Waltercio Caldas / Karina Nimmerfall
06 May - 06 Jun 2009
curated by_Maria de Corral / Dan Cameron
may 6 - june 6, 2009
MARIA de CORRAL, DAN CAMERON
HANS OP DE BEECK
Galerie Grita Insam
Layr Wuestenhagen Contemporary
Galerie Nächst St. Stephan Rosemarie Schwarzwälder
INSIDE JOB is an exhibition that brings eight artists together, four of them in their respective galleries, and four of them as invited artists in the same locations. INSIDE JOB forms part of curated by_vienna 09, an innovative project that connects eighteen Viennese contemporary art galleries with international curators of high distinction. Scheduled to coincide with VIENNAFAIR (May 7-10, 2009; VIENNAFAIR VIP opening on May 6, 2009), curated by_vienna 09 is intended not only as a showcase for the high level Viennese gallery scene, but also demonstrates a commitment to exploring novel forms of cooperation between curators and galleries.
The title INSIDE JOB references the slang term for a robbery committed with the help of a knowledgeable insider, but it primarily points to the status of the exhibition itself, as a phenomenon that employs both the structure and artistic content of an art gallery, while remaining semi-autonomous from that structure. To the exhibition curators, the space articulated by the curatorial process is one in which each curator’s direct experience of the particular history of the four galleries is a fundamental tool in shaping the selection and dialogue with each participating artist. For the viewing public, the curator might appear as the ultimate insider, but the unusual pretext for curated by_vienna 09 offers a certain incongruity, in the sense that the curator has neither invented the concept nor selected the spaces, but instead developed a new proposal while working within a relatively narrow given context.
The four separate installations in INSIDE JOB occurred with specific visual dialogues unfolding between the two artists exhibiting in each space. At Galerie Grita Insam, a recent sculptural installation by KARINA NIMMERFALL takes the form of a tabletop architectural maquette set against a projection screen. The square building presented in model scale was characterized by blue windows set into a open-framed modernist grid, while on the adjoining screen a looped video of Manhattan envisions a small fire blazing away in a place where it is barely noticed. Nimmerfall’s work is accompanied by a series of works -- one of which is also a maquette -- created by WALTERCIO CALDAS using materials gathered in Vienna. For Caldas the challenge was to respond to the gallery as a found site using store-bought materials, and his disarmingly simple works function equally as objects, pictures, and site-specific events interpreted through physical materials.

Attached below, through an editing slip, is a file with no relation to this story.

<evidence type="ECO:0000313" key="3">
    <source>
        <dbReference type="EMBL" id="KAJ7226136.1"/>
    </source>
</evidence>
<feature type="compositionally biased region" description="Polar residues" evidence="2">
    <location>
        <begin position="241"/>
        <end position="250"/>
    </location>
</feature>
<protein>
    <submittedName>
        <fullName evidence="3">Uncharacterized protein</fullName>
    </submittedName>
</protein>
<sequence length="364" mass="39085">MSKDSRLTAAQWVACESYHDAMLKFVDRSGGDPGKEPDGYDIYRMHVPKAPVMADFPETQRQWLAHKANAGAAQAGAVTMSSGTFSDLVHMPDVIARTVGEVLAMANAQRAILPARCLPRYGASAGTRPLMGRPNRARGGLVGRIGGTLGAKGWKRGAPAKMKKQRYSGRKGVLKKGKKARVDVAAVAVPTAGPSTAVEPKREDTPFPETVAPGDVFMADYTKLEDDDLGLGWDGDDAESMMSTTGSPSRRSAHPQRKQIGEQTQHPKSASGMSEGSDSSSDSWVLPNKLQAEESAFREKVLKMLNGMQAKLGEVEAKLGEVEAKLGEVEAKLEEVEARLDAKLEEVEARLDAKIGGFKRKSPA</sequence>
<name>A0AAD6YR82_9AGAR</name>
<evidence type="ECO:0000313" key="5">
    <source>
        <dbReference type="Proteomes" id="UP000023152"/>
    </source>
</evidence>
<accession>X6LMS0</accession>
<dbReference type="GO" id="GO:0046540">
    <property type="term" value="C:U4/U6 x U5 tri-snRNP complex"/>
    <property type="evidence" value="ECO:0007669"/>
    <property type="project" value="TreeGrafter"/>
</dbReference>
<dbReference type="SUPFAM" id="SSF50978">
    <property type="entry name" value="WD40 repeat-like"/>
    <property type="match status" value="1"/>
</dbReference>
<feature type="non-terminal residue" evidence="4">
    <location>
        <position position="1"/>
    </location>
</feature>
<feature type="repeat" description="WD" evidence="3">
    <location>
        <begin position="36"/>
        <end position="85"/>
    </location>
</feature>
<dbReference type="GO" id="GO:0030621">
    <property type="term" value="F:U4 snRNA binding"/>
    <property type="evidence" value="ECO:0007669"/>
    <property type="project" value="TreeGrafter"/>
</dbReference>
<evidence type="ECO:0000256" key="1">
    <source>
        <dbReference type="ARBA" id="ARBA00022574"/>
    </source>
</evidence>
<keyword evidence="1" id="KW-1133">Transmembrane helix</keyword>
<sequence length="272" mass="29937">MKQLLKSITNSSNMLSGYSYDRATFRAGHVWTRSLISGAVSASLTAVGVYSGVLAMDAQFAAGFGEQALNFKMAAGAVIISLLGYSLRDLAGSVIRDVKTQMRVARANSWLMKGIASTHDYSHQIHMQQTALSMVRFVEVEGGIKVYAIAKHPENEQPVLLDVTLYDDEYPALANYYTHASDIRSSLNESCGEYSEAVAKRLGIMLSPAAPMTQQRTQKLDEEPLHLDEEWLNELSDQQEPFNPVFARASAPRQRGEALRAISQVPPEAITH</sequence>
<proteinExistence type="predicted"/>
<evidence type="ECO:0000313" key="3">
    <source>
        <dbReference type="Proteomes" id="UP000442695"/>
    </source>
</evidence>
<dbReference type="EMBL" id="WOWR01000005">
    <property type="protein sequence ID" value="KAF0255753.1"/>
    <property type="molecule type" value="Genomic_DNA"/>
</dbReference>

At Galerie Krinzinger, a multi-layered installation in one room by SHILPA GUPTA juxtaposed three quasi-narratives elements: a wall of light bulbs spelling out the phrase, “The World Changes a Little Bit Every Day;’ an old-fashioned microphone head from which we hear the artist’s voice reciting a child’s poem about clouds, as the microphone is slowly lowered to the floor then raised to the ceiling; and a stack of photocopies (viewers can help themselves) of an erratic/poetic letter to the artist’s landlord in Bombay. Alone in the adjoining room, and tying the elements together, is a large photograph of a group of dozens of Indian boys gazing together, with looks of hope and determination, into the future. HANS OP DE BEECK was represented by a group of large drawings connected to the 2009 version of the extended animated film Extensions, which was simultaneously projected in an adjoining room. With a dreamlike sequence of images and events, a hypnotic soundtrack, and ongoing Chinese characters providing the storyline, Op de Beeck’s film is a hypnotic journey through a series of enigmatic scenes.
At Galerie Layr-Westenheugen, an unusually dynamic counterpoint was set up between the single artist KOKI TANAKA and the collective MAHONY. Like Caldas, Tanaka arrived in Vienna empty-handed, and developed his project using materials found and purchased for the occasion. The main difference with Tanaka’s project, however, was that he used everyday objects to create mini-performances inside the gallery, which were videotaped and presented to the public both as documentation and as post-performance residue. In an adjacent room, a selection of recent objects created by Mahony, including a large handmade banner, referenced a recent expedition to South America, and a third space brought the artist and group together, with individual works that appear as if they might have been made by either one.
Entering Galerie Nachst Sr. Stephan Rosemarie Schwarzwalder, the first thing one encounters is a large open room containing a four-wall work by KARIN SANDER. Consisting of what appears to be an endless computer programming formula, the work is actually a literal transcription, in code, of the dimensions of the room in which one is standing, thereby setting up the possibility that one could use the work itself to reconstruct the space where it is being displayed. The gallery’s second room introduces a cluster of works by IGNASI ABALLI, beginning with three photographs of the polished wooden floor of an art gallery, in which one can see the brightly colored reflection of conventional paintings hanging on the wall. A single framed collage contains numerous citations of the word ‘color’ in black-and-white type, while an adjacent space serves as the projection room for a video in which an entire Godard film, shown on a gallery wall, can be viewed by way of its reflection onto the wooden floor.
INSIDE JOB will be on view until June 6, 2009, allowing interested visitors to see the four exhibitions on the eve of the Venice Biennale and through Art Basel in June 2009.